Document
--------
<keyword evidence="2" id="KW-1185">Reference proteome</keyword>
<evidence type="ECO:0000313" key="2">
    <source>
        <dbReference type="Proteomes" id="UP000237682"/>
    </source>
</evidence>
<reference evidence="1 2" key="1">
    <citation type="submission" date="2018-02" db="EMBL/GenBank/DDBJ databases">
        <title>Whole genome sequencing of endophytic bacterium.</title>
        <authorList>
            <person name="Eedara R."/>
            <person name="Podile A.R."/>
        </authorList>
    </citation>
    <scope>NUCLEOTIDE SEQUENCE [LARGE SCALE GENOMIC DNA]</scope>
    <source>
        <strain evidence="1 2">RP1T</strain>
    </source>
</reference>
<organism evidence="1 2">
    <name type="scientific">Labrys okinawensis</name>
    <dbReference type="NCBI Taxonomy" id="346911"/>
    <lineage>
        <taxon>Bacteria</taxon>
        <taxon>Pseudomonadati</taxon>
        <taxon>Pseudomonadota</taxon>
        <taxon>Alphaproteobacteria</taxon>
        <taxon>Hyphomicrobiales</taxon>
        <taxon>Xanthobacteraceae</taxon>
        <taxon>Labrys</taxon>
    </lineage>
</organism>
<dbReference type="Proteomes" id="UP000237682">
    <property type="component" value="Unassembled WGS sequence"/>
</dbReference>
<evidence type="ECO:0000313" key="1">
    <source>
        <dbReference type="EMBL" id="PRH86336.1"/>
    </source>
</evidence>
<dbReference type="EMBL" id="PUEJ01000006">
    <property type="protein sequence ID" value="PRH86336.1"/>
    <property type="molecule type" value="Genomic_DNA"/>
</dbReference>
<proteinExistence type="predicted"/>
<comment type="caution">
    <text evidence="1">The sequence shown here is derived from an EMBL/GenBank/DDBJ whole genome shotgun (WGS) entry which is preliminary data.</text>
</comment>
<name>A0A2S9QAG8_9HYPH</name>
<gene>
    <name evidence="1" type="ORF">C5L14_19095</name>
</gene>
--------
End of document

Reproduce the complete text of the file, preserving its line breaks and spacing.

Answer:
<keyword evidence="2" id="KW-1185">Reference proteome</keyword>
<evidence type="ECO:0000313" key="2">
    <source>
        <dbReference type="Proteomes" id="UP000237682"/>
    </source>
</evidence>
<reference evidence="1 2" key="1">
    <citation type="submission" date="2018-02" db="EMBL/GenBank/DDBJ databases">
        <title>Whole genome sequencing of endophytic bacterium.</title>
        <authorList>
            <person name="Eedara R."/>
            <person name="Podile A.R."/>
        </authorList>
    </citation>
    <scope>NUCLEOTIDE SEQUENCE [LARGE SCALE GENOMIC DNA]</scope>
    <source>
        <strain evidence="1 2">RP1T</strain>
    </source>
</reference>
<organism evidence="1 2">
    <name type="scientific">Labrys okinawensis</name>
    <dbReference type="NCBI Taxonomy" id="346911"/>
    <lineage>
        <taxon>Bacteria</taxon>
        <taxon>Pseudomonadati</taxon>
        <taxon>Pseudomonadota</taxon>
        <taxon>Alphaproteobacteria</taxon>
        <taxon>Hyphomicrobiales</taxon>
        <taxon>Xanthobacteraceae</taxon>
        <taxon>Labrys</taxon>
    </lineage>
</organism>
<dbReference type="Proteomes" id="UP000237682">
    <property type="component" value="Unassembled WGS sequence"/>
</dbReference>
<evidence type="ECO:0000313" key="1">
    <source>
        <dbReference type="EMBL" id="PRH86336.1"/>
    </source>
</evidence>
<dbReference type="EMBL" id="PUEJ01000006">
    <property type="protein sequence ID" value="PRH86336.1"/>
    <property type="molecule type" value="Genomic_DNA"/>
</dbReference>
<proteinExistence type="predicted"/>
<comment type="caution">
    <text evidence="1">The sequence shown here is derived from an EMBL/GenBank/DDBJ whole genome shotgun (WGS) entry which is preliminary data.</text>
</comment>
<name>A0A2S9QAG8_9HYPH</name>
<gene>
    <name evidence="1" type="ORF">C5L14_19095</name>
</gene>